To kick off the holiday season with the spirit of giving, the editors of Bon Appétit, Cherry Bombe, Cooking Light, Food & Wine, andSaveur have banded together to launch Cook Gather Give, a call to entertain for a cause. Join us to help support the many communities affected by this year's unprecedented and devastating natural disasters.
Here's how it works: Between now and Dec. 31st, invite your friends over for dinner, a cocktail party, or a special meal and encourage everyone to donate to the cause of your choice, or theirs. We'll share the most inspiring celebrations, so be sure to tag your #cookgathergive festivities. Let us know what you serve, how much you raise, and which organizations you supported because we've got some special incentives and surprises in store for those who take part.
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Tips and hacks to take your holiday gatherings to the next level.
I am talking about:
1. The main event | Turkey (and other worthy proteins)
2. Sides, salad, and soup
4. Drinks and "drank"
7. Prep and organization
...and whatever else I can come up with.
Admit it you don't even like turkey.
What better reason to explore some options outside of the traditional holiday poultry and elevate the centerpiece of your meal.
Try lamb, beef, meatless, even seafood...I'm considering a roasted lamb dish this year. Changing up your protein gives you a host of new options for other parts of the meal, it's a decision only a holiday boss could make.
If you insist on making the turkey the star of your Thanksgiving table then I implore you to give that bird the celebrity treatment.
My top tips for a great, simple bird:
1. Get the correct-sized bird, bigger isn't necessarily better and a turkey breast could possibly be the perfect amount of meat.
*Best practice: 1 pound of meat per guest
2. Give it a dry brine not a wet soak. There are plenty resources available to help master this simple technique. My favorite one is from one of my favorite websites Food52.
3. Let your raw turkey come to room temperature before roasting. Start the roasting at a high temperature (425-475 degrees) for about 25 minutes, then drop the oven temp to 350 to finish.
*Best practice: Present your triumph to your guests then take it into the kitchen and CARVE IT before returning it to the table for consumption.
Bonus tip: Quit basted! It only dries it out and cause constant changes in your oven's temperature. Instead give the turkey a generous massage with a fat that is suitable for high temps. I like duck fat or coconut oil.
Let's talk appetizers, starters, canapes, etc. Cheese boards and charcuterie can cover every one of those categories when curated correctly. It's the best option if you have any interest in spending time with your holiday guest (if you don't by all means choose something infinitely more difficult and time consuming) You can knock out the prep before your guest arrive and then have time for a glass of bourbon before that first ring of the doorbell.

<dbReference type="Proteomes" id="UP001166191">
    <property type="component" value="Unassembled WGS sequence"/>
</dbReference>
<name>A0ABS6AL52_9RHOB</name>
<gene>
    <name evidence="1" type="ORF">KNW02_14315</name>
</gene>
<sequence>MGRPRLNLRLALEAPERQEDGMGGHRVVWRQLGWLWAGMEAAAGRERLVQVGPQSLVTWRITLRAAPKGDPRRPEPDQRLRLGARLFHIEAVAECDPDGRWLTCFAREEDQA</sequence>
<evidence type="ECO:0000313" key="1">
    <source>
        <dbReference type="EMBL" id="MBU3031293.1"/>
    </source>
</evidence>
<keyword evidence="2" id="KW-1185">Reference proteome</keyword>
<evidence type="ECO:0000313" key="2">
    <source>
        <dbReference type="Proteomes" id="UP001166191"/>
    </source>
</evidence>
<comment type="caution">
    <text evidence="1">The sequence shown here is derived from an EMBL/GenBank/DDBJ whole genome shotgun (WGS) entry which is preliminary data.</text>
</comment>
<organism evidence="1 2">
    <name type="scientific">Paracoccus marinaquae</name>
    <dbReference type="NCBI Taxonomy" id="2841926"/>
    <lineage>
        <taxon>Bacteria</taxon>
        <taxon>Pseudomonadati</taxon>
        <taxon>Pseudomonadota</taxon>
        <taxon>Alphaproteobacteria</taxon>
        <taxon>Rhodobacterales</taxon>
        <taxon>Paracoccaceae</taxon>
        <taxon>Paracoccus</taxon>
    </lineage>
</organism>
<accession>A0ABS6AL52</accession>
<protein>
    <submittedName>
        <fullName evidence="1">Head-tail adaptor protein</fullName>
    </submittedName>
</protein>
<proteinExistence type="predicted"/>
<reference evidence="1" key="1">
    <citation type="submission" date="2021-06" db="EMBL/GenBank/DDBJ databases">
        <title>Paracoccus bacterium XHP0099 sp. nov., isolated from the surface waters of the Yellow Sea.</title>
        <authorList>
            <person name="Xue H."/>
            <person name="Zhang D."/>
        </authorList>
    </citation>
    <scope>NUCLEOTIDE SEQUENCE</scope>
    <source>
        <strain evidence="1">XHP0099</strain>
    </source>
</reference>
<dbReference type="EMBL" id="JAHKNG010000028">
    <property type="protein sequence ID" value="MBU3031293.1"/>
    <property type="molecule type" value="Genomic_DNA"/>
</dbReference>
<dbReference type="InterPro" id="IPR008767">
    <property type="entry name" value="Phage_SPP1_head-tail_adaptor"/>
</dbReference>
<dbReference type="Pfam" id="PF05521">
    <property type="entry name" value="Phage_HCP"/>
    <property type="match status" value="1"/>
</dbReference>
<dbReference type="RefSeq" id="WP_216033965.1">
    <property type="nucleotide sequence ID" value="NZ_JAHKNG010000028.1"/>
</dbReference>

It is exactly how it sounds, in this case, it's the tradition of shoving fistfuls of wet overly seasoned bread into a poor defenseless bird. My advice....abort! Ain't enough winning to risk an angry stomach. If you like the aesthetic of stuffing in a bird, then cook them separately and spoon the cooked dressing into the bird while it's resting. Hold for applause.
Dressing...glorious dressing. This is where you can achieve the magic. A dish of beautifully seasoned, good quality bread baked to crispy-edged perfection, outside of the bird. Explore your bread options, take a risk on a ciabatta, brioche, or cornbread.
*Bonus tip: Feel like you may miss the turkey flavor? Make a your turkey stock days ahead and store it in your freezer, use it ensure you have moist and not wet results.
There are roll people
There are biscuit people
And there are bread people
Thanksgiving is no time to get bread from a tube..feel free to take a few risks, go for a variety of breads and rolls in one basket.
With a little care and prep a salad can be otherworldly. Recently, the salads I've purchased have been frustrating and disappointing, wet cheese, over dressed, whole chunks of vegetables, all of it is a mess.
Here are my 5 salad rules....yes, rules
1. Everything should be cut small enough to fit on a fork, No one wants to fight with a piece of lettuce.
2. Dress not drown. The dressing is there to season the salad not mask it.
3. No seeds no seeds no seeds no seeds no seeds no seeds
4. Blanche OR pickle vegetables like broccoli, cauliflower, onions or brussel sprouts. Some vegetables don't give up their nutritional goodness until they are cooked and raw onions are just an offense. Click here to learn the blanching technique
5. If you have to use a spoon to eat it, then it's cereal not salad.
Bonus tip: For holiday salads, serve them family style on boards. Use seasonal produce to make it interesting.
A warm introduction to a festive night is french drinking chocolate, Due to its richness and big flavor this could as double as a dessert. Set out a bowl of fresh home made whipped cream, a little flavored liqueur, and dark chocolate powder and you can consider yourself upgraded.
Thanksgiving is a marathon not a sprint, people will be in home long after you want them gone, and well before dinner is ready. Time to consider a pre-dinner strategy that's simple.
Keep a crockpot warm and full of apple cider with mugs and add-ins nearby. I suggest a quality bourbon, flavored vodka, made a caramel sauce and whipped cream for the kids.
Bonus, your place will smell seasonal af!